Wellesley Township — Waterloo Regional Police, Regional Paramedics and the Floradale Fire Department responded to a serious collision on Listowel Road in Wellesley township on Friday. At about 10:30 p.m., a white Kia was travelling South on Listowel Road. It crossed the centre line and struck a black Hyundai Santa Fe that was travelling North. The driver and passenger of the Hyundai Santa Fe were taken to hospital with non-life threatening, but serious injuries. The male driver of the white Kia was taken to hospital for precautionary reasons. The investigation closed Listowel Road for several hours. Anyone who witnessed the collision is asked to contact Waterloo Regional Police Service’s Traffic Services Unit at 519-570-9777 or Crime Stoppers at 1-800-222-8477. Leah Gerber, Local Journalism Initiative Reporter, Waterloo Region Record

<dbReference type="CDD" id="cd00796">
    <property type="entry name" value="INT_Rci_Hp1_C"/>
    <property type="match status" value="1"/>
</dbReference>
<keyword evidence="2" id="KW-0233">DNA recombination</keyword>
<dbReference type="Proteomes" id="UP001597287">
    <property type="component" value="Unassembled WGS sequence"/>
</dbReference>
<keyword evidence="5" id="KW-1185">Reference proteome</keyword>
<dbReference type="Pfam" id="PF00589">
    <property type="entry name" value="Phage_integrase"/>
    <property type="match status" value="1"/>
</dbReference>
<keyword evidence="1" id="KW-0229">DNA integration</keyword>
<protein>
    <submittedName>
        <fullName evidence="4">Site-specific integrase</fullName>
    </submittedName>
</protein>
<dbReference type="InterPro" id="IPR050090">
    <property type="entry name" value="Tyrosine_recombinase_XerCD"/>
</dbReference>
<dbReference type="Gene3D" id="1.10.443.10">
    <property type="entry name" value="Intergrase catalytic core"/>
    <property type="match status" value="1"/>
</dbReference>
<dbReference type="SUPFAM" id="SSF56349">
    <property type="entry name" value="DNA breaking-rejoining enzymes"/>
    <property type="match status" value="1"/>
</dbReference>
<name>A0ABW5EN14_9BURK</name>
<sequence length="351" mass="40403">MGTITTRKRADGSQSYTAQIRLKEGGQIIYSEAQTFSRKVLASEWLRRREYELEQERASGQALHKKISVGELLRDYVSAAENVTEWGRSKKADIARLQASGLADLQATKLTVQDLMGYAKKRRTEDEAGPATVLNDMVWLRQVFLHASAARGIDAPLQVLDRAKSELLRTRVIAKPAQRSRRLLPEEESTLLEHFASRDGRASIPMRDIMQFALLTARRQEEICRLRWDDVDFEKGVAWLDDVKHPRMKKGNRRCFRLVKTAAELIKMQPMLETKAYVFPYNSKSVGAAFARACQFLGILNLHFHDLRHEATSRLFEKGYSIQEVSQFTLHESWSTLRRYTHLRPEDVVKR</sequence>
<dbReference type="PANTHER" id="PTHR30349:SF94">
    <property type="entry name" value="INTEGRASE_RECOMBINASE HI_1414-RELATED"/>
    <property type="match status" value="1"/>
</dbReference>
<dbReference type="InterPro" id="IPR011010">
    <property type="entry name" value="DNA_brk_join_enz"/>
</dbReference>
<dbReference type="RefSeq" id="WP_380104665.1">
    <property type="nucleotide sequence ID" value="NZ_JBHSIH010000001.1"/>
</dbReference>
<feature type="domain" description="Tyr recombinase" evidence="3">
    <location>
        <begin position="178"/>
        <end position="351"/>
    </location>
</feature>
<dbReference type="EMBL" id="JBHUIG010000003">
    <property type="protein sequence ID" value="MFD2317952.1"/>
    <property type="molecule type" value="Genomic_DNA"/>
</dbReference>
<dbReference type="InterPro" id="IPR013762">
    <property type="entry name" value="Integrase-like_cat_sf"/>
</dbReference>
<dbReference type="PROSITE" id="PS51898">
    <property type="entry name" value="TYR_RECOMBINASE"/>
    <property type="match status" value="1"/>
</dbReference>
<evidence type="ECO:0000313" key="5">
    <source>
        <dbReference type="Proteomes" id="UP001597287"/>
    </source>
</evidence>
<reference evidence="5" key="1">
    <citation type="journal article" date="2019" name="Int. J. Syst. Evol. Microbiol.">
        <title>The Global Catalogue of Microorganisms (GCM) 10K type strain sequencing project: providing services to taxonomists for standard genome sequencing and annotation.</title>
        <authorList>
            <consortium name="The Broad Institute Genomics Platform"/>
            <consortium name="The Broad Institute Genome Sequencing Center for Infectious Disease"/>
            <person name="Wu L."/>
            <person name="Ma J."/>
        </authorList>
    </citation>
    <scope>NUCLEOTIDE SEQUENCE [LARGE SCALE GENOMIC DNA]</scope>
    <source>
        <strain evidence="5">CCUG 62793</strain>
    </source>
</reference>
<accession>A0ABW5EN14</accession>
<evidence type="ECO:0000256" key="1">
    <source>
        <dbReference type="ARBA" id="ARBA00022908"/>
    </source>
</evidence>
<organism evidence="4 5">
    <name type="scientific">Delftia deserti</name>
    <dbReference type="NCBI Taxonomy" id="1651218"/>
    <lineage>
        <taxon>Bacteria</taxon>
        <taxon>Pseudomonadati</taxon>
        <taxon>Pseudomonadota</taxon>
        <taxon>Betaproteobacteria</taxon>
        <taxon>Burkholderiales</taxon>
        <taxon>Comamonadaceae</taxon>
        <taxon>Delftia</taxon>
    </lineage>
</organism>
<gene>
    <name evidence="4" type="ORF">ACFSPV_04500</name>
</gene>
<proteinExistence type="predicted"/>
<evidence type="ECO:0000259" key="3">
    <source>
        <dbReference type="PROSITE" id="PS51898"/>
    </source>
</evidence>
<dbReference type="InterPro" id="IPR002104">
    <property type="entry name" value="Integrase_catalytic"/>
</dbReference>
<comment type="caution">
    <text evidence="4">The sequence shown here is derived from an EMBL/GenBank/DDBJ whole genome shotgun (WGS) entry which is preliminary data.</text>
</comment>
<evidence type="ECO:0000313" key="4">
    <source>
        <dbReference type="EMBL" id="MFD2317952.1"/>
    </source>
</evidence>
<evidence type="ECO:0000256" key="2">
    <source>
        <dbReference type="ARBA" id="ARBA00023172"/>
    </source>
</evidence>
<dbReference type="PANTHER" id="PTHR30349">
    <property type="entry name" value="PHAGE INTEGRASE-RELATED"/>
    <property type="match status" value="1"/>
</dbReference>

Two federal byelections are being held in Toronto on Monday and residents will head to the polls amid the COVID-19 pandemic to choose two new MPs.Voters are expected to wear masks, keep two metres' distance from other voters and poll workers and use disposable pencils provided by Elections Canada to mark their ballots.Safety concerns around election day, pandemic challenges and the political newness of candidates have characterized the races. Prime Minister Justin Trudeau called the byelections for Toronto Centre and York Centre last month. Toronto Centre was held by former finance minister Bill Morneau until he resigned in August. York Centre was left empty after Liberal MP Michael Levitt resigned to take a job with a Jewish human rights organization for the end of October.These are the first federal elections in the country since the pandemic began, and candidates are trying to break the Liberal hold over both ridings.Trudeau has stated the elections must go ahead because there's concern the danger could grow for voters if the federal government waits and the pandemic worsens. He has also said he is bound by the law, which requires the seats be filled by the end of February.WATCH | Trudeau questioned on safety of byelections:Elections Canada has said the process is as safe as possible for voters and poll workers. Voting can only be delayed in exceptional circumstances that make an election "impracticable" to hold, Elections Canada has said.Byelections a temperature check on governmentCandidates for Toronto Centre include Marci Ien for the Liberal Party, Annamie Paul for the Green Party, Brian Chang for the NDP, Benjamin Gauri Sharma for the Conservative Party and Baljit Bawa for the People's Party of Canada. Paul is the Green Party leader.Candidates for York Centre are Ya'ara Saks for the Liberals, Julius Tiangson for the Conservatives, Andrea Vásquez Jiménez for the NDP, Sasha Zavarella for the Greens and Maxime Bernier for the People's Party.Pundits say byelections can typically be viewed as a temperature check on how voters feel about the current government. The Toronto Centre riding, which covers the heart of the downtown core, includes the neighbourhoods of Church and Wellesley, St. James Town, Cabbagetown, Ryerson University and Regent Park. The riding is bounded by Sherbourne Street North to Rosedale Valley Road in the north, Mill Street to Parliament Street in the south, Bay Street in the west and the Don River in the east. The riding has voted Liberal in every election for the past 27 years. Morneau vacated his seat following the WE charity affair this summer.The CBC's Éric Grenier points out that Morneau won 57 per cent of the vote in the 2019 federal election and 58 per cent in 2015.Greens, NDP seek to end Liberal hold in Toronto CentreNotably, all candidates running in the Toronto Centre riding are people of colour. Vying for the seat for the Liberals is broadcaster Marci Ien, a Black woman who took a leave from her role at CTV to try her hand at politics. Ien told CBC News that her interest in running came from a desire to take action on social issues, including diversity and inclusivity, that she has covered during her career as a journalist. "When the riding that I was born in was available, I thought maybe it's time to stop talking about these issues every day and try to put some action with those words," she said. Ien said she believes in how the Liberal government has handled the COVID-19 crisis, including the wage subsidies for individuals and businesses. "I am proud to campaign on everything the government has done during this time and continues to do," she said.Ien said affordable housing and tackling homelessness, particularly during the pandemic, are issues she's looking to address if elected.While Ien looks to maintain the Liberals' seat, the Greens' Annamie Paul, who is the first Black permanent leader of a major federal party in Canada, has been clear she has deep roots in the riding, as she was also born there. Paul told reporters last Tuesday that she is appalled the byelections are being held during the pandemic. "This is why people in this riding need real representation, because they have not received it for decades," she said.Paul said she believes the main concerns of voters include the pandemic, how it impacts their everyday lives and affordable housing.Outgoing Green Party leader Elizabeth May asked the NDP to stand down for the Toronto Centre race to allow Paul a better chance at being elected. May says she did not run a candidate in Jagmeet Singh's riding of Burnaby South as a courtesy, and the same should be extended to the Greens in this case. WATCH | Annamie Paul chosen new Green Party leader:Toronto Centre NDP candidate Brian Chang told CBC News the riding is where he lives with his partner and that the people who live there deserve better representation because it's a unique and diverse ward."There's been nobody in Ottawa standing up for people in Toronto Centre," he said.Food insecurity and housing insecurity are both issues, he said. The New Democrats do not have a seat in Toronto currently and Chang said residents need to have candidates outside of the Liberal Party to fight for them. He added that the NDP has fought for further wage benefits and paid sick leave during the pandemic. Chang said he's pleased to see people of colour, and specifically two Black women, in the race because it shows the need for diversity in politics.The team for Conservative candidate Benjamin Gauri Sharma told CBC News this week that he was too busy for an interview.Income equality an issue in York CentreThe York Centre riding contains the neighbourhoods of York University Heights and Downsview, which have been harder hit by the COVID-19 pandemic. The riding is bounded by the northern city limit, and by a line drawn south from the city limit along Yonge Street, west along the hydroelectric transmission line north of Finch Avenue West and south along Bathurst Street. It has also seen mostly Liberal victories, though not as consistently as Toronto Centre.The previous Liberal candidate, Levitt, won the riding with 50 per cent of the vote last year. In 2015, the race was tight, with Levitt only taking the riding with a three-point lead, CBC's Grenier notes.The seat went blue in 2011, which was the first time a Liberal candidate hadn't won the riding since 1963. Ya'ara Saks, the Liberal candidate there, identifies as an Israeli-Canadian and told CBC News she understands the needs of the riding and its diverse demographic. "It's also a riding anchored in small businesses," she said.Saks said she is a small business owner herself. Ensuring those businesses have enough support during the pandemic is important to her, she said. Other candidates in the riding include Maxime Bernier, the leader of the People's Party, who lost his seat during the federal election last year. Some candidates have gotten creative with their campaign methods, especially during the pandemic.Andrea Vásquez Jiménez, the NDP candidate, has been publishing TikTok videos on her platform. Her videos include NDP promises such as tackling income inequality and taxing wealthy people who utilize overseas tax havens to skirt paying their share. It's reminiscent of Jagmeet Singh's TikTok campaign videos during his election campaign last year.Sasha Zavarella, the Green Party candidate in the riding, said his campaign focus has been on the need for more social supports for everyday people. He said he has faced many of the challenges the electorate has, including food insecurity.He's been campaigning through digital events and Zoom calls in the last weeks, he said. "Everything found in the Green Party platform is a direct answer to lived experiences I've had," he said. "The social safety net has been crumbling," he told CBC News this week, adding that current governments are not doing enough to address the needs of voters. It's time for residents to have different options rather than just a red or blue seat, he said.Conservative candidate Julius Tiangson declined an interview with CBC News this week.